How do you care for an eight metre long pliosaur?

Posted on by Lauren MacCarthy.

by Deborah Hutchinson, Geology curator

Bristol Museum & Art Gallery is very lucky to care for two pliosaur specimens.

One is a huge impressive skull on permanent display in the Sea Dragons Gallery. But our second pliosaur takes up a bit more room as we have much more of it!

Our second pliosaur, Pliosaurus carpenteri is the star of the upcoming exhibition Pliosaurus! Face to face with a Jurassic beast. In life this individual would have been an incredible eight metres long. While we do not have the entire animal, we do have quite a lot of it.

In fact we have so much that this one individual takes up one whole side of storage in the geology stores.

All the fossil parts that make up the skull and the lower jaw. This fossils is so big, it’s tricky to get it all in the photograph.

All the fossil parts that make up the skull and the lower jaw. This fossils is so big, it’s tricky to get it all in the photograph.

The fossil bones of this Jurassic marine predator took 10 years to remove from the rock in which they were preserved and it has taken many years of research to decide exactly where they all fit.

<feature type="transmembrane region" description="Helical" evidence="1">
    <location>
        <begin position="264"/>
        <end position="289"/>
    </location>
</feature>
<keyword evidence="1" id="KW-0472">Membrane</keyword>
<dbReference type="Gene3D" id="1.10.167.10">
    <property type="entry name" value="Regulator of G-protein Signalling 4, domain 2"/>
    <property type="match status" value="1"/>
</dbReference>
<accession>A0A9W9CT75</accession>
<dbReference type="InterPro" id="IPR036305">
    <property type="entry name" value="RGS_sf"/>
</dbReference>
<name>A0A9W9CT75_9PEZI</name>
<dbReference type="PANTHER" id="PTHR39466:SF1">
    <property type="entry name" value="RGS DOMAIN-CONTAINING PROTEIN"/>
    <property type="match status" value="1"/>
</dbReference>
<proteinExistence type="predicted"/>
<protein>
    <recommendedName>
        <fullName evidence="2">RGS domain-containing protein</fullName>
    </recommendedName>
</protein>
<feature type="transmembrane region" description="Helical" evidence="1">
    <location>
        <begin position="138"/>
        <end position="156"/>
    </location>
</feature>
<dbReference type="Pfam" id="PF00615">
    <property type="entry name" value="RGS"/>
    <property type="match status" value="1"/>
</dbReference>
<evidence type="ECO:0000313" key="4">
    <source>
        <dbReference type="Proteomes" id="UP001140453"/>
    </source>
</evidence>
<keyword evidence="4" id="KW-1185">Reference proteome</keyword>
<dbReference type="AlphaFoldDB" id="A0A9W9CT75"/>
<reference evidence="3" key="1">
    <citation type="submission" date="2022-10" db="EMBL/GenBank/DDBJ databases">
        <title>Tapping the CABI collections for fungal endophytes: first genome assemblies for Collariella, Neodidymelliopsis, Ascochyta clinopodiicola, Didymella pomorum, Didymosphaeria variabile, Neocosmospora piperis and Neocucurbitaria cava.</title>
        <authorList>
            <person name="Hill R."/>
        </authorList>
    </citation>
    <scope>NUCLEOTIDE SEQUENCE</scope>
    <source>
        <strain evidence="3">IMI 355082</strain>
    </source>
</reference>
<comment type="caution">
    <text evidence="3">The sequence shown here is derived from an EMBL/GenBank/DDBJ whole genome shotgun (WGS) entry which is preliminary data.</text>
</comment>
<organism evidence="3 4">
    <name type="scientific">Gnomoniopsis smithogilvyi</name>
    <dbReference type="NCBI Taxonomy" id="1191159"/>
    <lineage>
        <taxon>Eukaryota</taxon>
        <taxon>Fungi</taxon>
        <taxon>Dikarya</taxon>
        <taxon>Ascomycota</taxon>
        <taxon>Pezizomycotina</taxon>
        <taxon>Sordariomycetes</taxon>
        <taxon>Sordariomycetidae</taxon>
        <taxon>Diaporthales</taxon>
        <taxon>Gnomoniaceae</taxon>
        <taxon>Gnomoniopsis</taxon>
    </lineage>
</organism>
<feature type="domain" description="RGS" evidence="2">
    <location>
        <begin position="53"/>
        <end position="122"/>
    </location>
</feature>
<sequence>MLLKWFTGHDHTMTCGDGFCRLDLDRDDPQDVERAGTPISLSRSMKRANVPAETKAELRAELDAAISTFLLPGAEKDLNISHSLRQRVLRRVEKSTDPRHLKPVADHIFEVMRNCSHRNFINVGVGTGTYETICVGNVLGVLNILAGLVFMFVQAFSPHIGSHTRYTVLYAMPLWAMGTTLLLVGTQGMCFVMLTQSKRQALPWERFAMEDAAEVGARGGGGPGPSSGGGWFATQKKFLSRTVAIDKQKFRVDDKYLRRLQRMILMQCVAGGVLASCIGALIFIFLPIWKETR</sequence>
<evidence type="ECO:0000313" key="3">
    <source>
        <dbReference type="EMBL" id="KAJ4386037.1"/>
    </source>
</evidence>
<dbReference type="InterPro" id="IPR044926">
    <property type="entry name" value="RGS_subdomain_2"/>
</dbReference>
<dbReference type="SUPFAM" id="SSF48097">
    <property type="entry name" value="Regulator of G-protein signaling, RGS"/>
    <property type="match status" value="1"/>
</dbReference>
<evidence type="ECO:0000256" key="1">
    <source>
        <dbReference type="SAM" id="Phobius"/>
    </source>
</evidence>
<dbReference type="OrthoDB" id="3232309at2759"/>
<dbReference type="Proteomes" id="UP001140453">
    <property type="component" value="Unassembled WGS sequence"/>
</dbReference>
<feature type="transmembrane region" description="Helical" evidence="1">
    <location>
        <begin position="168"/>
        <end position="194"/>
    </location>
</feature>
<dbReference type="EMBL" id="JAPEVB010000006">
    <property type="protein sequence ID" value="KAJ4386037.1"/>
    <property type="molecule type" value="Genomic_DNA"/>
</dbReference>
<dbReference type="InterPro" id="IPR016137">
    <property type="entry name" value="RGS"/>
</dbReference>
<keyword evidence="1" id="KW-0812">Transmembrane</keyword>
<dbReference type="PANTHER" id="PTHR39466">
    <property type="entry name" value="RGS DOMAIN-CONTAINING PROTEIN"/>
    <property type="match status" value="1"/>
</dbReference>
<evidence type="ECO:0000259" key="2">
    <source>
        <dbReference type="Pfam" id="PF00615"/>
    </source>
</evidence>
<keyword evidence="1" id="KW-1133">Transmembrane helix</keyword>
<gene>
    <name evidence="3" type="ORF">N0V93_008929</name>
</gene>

This is a tricky process as we don’t have all the fossil bones and the fossils we do have are not all complete. Also as pliosaurs are now extinct, we have nothing alive like it today to compare them with.

The skull is preserved in 18 parts, not to mention all the teeth and there are 22 fossils from the flipper.

Each bone has been catalogued with a unique identifying number, measured, photographed and identified (as best as possible) so they can be reconstructed in a 3D mount for the exhibition.

This box contains some fossil vertebrae and some of the paddle bone fossils. The little yellow labels have their unique register numbers written on them.

This box contains some fossil vertebrae and some of the paddle bone fossils. The little yellow labels have their unique register numbers written on them.

In total 119 different fossil bones are being mounted including the skull, jaw, teeth, a flipper, shoulder bones, ribs and the back bone.

Not all the bones will be on display, there is still a lot of material that is yet to be worked on, so there may still be even more of our pliosaur to be found.

Find out more about Pliosaurus!

Main image: A lot of pliosaur: All these boxes and shelf space is needed to store just this one specimen of pliosaur – BRSMG Cd6172

 

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